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Who declines to give a name in a sexual health service?
  1. Heidi C Spillane (heidi_spillane{at}yahoo.com)
  1. Sydney Sexual Health Centre, Australia
    1. Anna M McNulty (anna.mcnulty{at}sesiahs.health.nsw.gov.au)
    1. Sydney Sexual Health Centre, Australia
      1. Handan Wand (hwand{at}nchecr.unsw.edu.au)
      1. National Centre in HIV Epidemiology and Clinical Research, Australia
        1. Kate Tribe (kate{at}triberesearch.com.au)
        1. Sydney Sexual Health Centre, Australia
          1. Basil Donovan (bdonovan{at}nchecr.unsw.edu.au)
          1. National Centre in HIV Epidemiology and Clinical Research, Australia

            Abstract

            Objective: To characterise patients who decline to provide a surname at a public sexual health centre.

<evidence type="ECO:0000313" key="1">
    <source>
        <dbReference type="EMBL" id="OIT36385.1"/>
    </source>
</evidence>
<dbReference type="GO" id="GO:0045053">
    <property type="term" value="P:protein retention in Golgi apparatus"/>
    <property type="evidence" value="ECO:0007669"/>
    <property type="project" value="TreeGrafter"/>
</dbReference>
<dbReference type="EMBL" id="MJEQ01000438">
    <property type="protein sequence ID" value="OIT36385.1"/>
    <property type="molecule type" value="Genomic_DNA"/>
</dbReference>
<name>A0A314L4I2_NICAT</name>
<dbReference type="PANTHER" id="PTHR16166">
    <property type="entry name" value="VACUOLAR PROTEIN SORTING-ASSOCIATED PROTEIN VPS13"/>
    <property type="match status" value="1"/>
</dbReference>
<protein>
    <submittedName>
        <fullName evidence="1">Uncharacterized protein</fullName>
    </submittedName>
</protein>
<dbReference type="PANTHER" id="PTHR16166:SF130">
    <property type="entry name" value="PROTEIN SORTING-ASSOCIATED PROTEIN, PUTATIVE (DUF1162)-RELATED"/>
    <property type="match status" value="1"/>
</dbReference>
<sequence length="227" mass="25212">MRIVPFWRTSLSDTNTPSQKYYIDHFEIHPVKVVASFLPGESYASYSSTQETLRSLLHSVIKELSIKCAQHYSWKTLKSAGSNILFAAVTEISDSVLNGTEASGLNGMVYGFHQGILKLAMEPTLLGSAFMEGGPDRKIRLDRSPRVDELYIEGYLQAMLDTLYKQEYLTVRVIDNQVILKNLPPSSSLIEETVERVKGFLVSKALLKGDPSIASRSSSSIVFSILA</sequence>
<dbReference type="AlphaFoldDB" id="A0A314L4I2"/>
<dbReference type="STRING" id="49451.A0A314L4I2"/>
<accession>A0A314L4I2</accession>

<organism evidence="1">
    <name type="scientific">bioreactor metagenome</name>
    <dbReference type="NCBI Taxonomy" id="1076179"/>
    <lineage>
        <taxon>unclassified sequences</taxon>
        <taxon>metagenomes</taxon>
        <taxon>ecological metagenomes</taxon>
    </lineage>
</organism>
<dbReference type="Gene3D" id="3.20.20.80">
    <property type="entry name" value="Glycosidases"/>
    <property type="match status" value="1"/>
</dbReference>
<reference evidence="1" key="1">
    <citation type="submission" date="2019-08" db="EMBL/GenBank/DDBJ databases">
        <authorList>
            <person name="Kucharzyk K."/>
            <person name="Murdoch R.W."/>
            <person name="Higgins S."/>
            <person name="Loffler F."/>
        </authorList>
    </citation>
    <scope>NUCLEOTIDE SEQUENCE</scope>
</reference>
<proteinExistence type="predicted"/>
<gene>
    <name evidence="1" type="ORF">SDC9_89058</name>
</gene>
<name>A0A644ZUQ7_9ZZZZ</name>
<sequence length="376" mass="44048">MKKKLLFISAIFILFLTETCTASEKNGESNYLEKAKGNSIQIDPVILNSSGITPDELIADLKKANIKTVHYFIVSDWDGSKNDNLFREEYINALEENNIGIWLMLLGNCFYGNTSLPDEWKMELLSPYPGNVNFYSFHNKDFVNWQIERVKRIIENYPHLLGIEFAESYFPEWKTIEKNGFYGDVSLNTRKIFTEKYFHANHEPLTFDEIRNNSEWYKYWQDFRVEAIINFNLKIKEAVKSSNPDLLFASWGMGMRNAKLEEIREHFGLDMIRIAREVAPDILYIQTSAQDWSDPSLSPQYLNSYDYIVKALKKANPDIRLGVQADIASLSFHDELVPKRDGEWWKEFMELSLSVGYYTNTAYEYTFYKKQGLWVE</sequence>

Methods: A case-control study of all patients first attending the Sydney Sexual Health Centre from 1998 to 2004, using proforma-collected electronic data to compare patients who did not provide a surname with those who did. In addition, the frequencies of the 10 most common surnames in the Sydney telephone directory were compared with the frequency of those names in the patient database.

            Results: Among 27,241 patients, 1,350 (5%) declined to provide a surname. Most common surnames were also over-represented, suggesting aliases remained pervasive among the Centre's patients. Sex workers, married people, and people requesting HIV, hepatitis or sexually transmissible infection (STI) screening were all more likely to decline to provide a surname. By contrast, patients with symptoms, patients that were referred with a prior STI diagnosis and patients with a new bacterial or non-HIV viral STI or were a known contact with STI were all significantly more likely to provide a surname. Among patients who declined to provide a surname, 20 tested HIV positive.

            Conclusion: The anonymous option didn't appear to eliminate the use of aliases. Though limited, there appears to be a market for anonymous sexual health screening, particularly for the asymptomatic.

            • anonymity
            • confidentiality
            • health care seeking
            • sexually transmitted infections
            • stigma

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